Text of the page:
Maybe, assuming you get an improved engine in the mid 2020s or 2030. Like the engine competition in the 80s you would like see the new engine in only new production F-35s and a follow on fighter.


Well that is the envisioned timeline and the F-35 has been the design target vehicle for AETP since day one.

blain wrote:
I still would like to see the data behind what Clark says. If you want to still carry weapons in the F-35 bays - say keep 1 AIM-120 and 4 SDBs that doesn't leave with a lot of volume for fuel. Because if you need to carry weapons externally you might as well carry external fuel tanks and/or CFTs.


That would only be for the CAS role which Clark indicates is a distant secondary role.
In the CnC role, there's likely less thermal burden on the PAO loop (and consequently
less impact on fuel consumption) since you wouldn't necessarily have to power the EW suite or
the radar beyond using the radar for comms to the swarm.


I only cited the SDB as a notional load for a smaller bay. Unless you are going to stretch the F-35 you are not going to get much. In A/A the most weapons it will be able to carry is 6 AIM-120s. So what are you going to give back to get a meaningful trade in fuel? Two? Three? That would amount to a thimble full when compared to the F-35Cs internal fuel volume.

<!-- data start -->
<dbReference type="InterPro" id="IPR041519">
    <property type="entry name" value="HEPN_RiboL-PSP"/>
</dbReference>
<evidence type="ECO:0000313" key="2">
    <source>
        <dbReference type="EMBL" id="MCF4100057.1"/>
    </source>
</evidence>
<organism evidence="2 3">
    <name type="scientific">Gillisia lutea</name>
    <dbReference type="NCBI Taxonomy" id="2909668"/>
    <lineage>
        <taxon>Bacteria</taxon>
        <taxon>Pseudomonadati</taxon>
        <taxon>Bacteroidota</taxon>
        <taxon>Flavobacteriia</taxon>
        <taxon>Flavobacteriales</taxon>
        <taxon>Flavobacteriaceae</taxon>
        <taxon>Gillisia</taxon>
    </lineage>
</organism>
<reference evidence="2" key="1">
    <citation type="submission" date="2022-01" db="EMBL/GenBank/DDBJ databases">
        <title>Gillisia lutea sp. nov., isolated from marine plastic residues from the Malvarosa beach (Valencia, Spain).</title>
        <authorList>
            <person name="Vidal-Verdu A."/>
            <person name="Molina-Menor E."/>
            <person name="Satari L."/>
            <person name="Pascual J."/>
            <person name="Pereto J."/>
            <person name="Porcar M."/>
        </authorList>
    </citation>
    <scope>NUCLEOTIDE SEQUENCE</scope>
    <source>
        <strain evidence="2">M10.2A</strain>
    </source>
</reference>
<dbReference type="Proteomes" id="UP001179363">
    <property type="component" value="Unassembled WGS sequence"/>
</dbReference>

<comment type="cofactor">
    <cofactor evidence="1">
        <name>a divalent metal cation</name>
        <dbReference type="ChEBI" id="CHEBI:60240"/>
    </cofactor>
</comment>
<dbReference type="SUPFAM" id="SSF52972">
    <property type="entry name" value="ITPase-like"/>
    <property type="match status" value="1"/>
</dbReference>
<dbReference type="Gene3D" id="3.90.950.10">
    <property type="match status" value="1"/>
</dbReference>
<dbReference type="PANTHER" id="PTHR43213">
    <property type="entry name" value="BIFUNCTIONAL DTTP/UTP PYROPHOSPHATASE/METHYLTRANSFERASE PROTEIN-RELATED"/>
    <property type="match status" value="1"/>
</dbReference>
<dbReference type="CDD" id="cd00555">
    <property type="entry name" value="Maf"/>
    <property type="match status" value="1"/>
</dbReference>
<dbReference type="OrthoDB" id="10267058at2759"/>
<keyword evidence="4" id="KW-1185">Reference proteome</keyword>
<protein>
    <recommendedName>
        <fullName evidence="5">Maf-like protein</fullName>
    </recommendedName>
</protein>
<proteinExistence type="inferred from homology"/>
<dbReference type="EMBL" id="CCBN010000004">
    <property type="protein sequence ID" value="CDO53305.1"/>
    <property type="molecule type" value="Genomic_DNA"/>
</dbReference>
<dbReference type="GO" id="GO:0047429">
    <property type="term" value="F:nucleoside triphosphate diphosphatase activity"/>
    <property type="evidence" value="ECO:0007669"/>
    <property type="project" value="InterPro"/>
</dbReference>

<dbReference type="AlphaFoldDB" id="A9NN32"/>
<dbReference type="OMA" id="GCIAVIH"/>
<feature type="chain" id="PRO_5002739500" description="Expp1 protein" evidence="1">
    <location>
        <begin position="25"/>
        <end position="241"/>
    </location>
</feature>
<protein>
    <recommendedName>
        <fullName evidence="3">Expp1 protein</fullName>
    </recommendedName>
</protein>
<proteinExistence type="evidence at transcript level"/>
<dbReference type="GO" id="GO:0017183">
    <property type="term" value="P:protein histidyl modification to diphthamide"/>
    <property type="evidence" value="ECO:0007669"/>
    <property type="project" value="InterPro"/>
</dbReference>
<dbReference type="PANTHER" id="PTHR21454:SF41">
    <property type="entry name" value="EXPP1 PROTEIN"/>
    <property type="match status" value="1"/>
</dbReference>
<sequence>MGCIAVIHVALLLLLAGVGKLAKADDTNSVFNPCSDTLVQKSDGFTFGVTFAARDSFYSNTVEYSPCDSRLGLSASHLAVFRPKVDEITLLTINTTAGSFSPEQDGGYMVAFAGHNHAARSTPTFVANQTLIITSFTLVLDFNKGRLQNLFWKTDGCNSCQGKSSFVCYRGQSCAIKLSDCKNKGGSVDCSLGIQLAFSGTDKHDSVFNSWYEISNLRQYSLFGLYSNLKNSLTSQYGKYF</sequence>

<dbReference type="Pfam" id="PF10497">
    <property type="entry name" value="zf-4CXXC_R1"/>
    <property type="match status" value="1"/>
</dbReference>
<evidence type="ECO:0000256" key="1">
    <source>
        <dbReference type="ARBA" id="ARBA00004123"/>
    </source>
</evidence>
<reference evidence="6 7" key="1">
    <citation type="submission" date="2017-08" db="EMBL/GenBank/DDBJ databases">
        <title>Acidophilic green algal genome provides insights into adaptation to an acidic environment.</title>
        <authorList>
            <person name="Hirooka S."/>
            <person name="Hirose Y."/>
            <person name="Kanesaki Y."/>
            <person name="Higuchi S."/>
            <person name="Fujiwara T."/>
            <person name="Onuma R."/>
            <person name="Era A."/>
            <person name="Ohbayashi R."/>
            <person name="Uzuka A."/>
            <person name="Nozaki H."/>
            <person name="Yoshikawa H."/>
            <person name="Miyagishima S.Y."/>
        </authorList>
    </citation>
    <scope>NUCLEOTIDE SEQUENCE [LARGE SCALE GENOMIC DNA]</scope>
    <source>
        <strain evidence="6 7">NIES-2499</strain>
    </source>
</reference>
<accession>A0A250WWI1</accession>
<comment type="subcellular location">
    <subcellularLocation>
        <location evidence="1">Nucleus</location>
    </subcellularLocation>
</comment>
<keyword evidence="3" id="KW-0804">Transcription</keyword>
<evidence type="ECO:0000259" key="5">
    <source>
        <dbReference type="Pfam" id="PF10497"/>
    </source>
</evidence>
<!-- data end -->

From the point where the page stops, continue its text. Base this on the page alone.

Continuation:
In A/G would you get anything by trading 2 GBU-31s and 2 AIM-120s for 2 AARGM-ER derivatives and 2 AIM-120s? I don't think so.

Then does the F-35 just carry a few self defense weapons and then becomes a manager for UCAVs?

The whole F-35C redesign is a poor use of limited resources. Continue the development of improved engine, buy the F-35 at efficient quantities and attempt to finish the buy sooner, and field the MQ-25A to extend the reach of the CVW. You have excess deck space on carriers to adjust the size and make up of the CVW as needed like the Navy did in the 80s - according to the mission and the threat. The MQ-25A is not the best solution but it is an 80% solution which gets you the capability to fight the air wing at 1,000 nm at a reasonable cost.